According to recent U.N. Arab Human Development Reports, written by an independent group of leading Arab scholars and intellectuals, oil has become a curse rather than a blessing for the Arab world. Unlike Japan, Taiwan, Israel, Singapore and many other countries who recognized early on that their scarce resources required them to turn their lack of material resources into technological strengths in order to become competitive in the world economy, the Arabs relied exclusively on the great sea of oil beneath their deserts as a substitute for intellect, creativity and entrepreneurship. It has now cost them their future and saddled the world with a parasitic and pathologically suicidal movement that has proven its capacity to destroy and its incapacity to create anything of substance to human civilization.
While it can be argued that the borders of the Arab Middle East are man-made deformities that must be redrawn to take into account the tribal nature of Arab society rather than the strategic interests of the French and the British who created them in the early 20th century, border corrections alone cannot account for, nor will they resolve the sorry state of affairs in the Arab world. While a redefinition of borders would separate Shiites from Sunnis and Kurds from Baluchis, the problems plaguing Arab society in the 21st century cannot be so easily resolved.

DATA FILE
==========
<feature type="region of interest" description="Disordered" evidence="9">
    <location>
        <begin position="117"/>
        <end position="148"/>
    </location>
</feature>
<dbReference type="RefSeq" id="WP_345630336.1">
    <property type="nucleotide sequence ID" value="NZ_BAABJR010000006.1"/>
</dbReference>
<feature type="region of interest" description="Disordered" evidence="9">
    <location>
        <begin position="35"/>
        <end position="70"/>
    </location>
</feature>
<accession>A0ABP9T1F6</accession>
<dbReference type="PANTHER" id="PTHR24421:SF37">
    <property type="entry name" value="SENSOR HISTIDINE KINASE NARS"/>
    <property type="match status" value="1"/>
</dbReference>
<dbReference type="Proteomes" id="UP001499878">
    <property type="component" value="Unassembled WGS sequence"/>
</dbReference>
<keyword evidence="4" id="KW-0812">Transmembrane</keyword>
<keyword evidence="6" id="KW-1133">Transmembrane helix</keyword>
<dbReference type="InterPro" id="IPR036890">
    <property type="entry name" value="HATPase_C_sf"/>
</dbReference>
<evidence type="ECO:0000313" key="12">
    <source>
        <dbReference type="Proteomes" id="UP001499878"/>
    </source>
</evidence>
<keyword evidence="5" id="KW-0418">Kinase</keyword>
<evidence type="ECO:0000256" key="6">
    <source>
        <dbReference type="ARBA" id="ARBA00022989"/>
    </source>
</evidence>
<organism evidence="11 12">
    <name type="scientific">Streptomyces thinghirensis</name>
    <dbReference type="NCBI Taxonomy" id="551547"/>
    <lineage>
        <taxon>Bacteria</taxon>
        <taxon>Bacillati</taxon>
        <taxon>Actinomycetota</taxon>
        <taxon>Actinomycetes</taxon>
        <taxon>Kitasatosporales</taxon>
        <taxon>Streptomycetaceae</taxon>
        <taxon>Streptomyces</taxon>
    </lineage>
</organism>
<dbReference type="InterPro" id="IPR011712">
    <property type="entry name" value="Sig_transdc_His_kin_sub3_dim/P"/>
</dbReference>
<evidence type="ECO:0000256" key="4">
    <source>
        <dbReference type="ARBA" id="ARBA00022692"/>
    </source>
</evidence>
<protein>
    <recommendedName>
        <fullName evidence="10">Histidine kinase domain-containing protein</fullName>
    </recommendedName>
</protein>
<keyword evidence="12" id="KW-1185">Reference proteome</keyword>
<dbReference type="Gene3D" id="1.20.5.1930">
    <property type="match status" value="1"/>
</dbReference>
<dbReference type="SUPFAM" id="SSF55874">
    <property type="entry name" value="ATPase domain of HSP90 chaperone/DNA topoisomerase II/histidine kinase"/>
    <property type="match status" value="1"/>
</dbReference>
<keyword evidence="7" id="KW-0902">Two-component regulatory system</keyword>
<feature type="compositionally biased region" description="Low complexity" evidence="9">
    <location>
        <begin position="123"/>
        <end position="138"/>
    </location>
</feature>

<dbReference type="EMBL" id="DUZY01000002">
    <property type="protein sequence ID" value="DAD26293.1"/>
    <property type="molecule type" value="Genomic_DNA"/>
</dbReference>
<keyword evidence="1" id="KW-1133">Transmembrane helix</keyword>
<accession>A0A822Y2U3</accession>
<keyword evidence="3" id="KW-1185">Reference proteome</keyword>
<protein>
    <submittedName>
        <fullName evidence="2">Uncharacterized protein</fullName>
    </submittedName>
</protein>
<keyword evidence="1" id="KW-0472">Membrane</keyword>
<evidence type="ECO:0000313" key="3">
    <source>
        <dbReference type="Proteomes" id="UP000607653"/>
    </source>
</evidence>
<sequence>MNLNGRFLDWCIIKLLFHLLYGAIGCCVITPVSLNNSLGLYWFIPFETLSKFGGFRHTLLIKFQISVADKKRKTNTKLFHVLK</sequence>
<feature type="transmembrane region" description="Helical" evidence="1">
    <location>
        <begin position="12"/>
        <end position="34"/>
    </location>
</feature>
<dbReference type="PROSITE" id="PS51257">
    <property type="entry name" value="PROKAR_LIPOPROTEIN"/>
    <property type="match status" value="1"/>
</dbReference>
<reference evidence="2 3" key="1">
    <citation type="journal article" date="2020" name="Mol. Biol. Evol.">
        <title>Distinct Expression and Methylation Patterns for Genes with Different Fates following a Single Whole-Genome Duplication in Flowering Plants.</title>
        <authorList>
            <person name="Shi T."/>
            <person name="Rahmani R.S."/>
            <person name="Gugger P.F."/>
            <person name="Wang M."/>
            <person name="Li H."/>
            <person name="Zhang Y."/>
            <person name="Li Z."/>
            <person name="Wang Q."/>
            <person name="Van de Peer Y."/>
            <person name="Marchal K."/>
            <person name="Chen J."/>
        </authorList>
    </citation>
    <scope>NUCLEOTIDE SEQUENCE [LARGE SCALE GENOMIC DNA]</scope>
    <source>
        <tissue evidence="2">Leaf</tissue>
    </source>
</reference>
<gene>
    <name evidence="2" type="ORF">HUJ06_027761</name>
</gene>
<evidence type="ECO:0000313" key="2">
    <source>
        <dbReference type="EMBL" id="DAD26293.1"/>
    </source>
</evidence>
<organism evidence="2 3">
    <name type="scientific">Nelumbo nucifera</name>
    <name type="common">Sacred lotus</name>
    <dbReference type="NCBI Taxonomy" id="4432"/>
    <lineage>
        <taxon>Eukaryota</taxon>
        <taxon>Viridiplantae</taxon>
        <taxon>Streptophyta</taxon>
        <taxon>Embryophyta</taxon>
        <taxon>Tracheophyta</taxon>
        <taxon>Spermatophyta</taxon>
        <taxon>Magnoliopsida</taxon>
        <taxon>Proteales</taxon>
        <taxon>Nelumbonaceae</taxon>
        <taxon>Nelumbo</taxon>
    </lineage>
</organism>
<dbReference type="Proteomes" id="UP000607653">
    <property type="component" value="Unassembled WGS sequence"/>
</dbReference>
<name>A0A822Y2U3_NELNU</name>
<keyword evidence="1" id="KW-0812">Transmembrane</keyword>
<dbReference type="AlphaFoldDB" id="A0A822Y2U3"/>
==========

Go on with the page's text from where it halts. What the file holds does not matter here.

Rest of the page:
That is because Arab societies, for the most part, have immersed themselves in a culture of denial. They emphasize struggle, quash competition and reject alternate approaches or ways of thinking. With few exceptions, Arab governments live in a state of internal fear that avoids investigating their failures or acquainting themselves with or opening their societies to the cultures of others. As a result, their societies cannot hand down positive achievements to future generations unless they overcome their secretiveness, their isolation, and especially their compulsive need to blame others for their own failings.
Several years ago, Abd Al-Munim Said, head of the Al-Ahram Research Center in Egypt, wrote: “We thought that by the end of the 20th century, the Arab mind would be open enough not to explain everything with a ‘conspiracy theory’… The biggest problem with conspiracy theories is that they keep us not only from the truth, but also from confronting our faults and problems. This way of thinking relates any given problem to external elements, and thus does not [lead] to a rational policy to confront the problem” and Nabil Sharaf Al-Din, an Egyptian liberal representing the online journal Elaph, voiced the same caution in the Egyptian independent oppositionist paper Al-Masri Al-Yawm in August 2008 when he noted: “It must be stated that a society that does not allow pluralism or debate is a society in crisis.”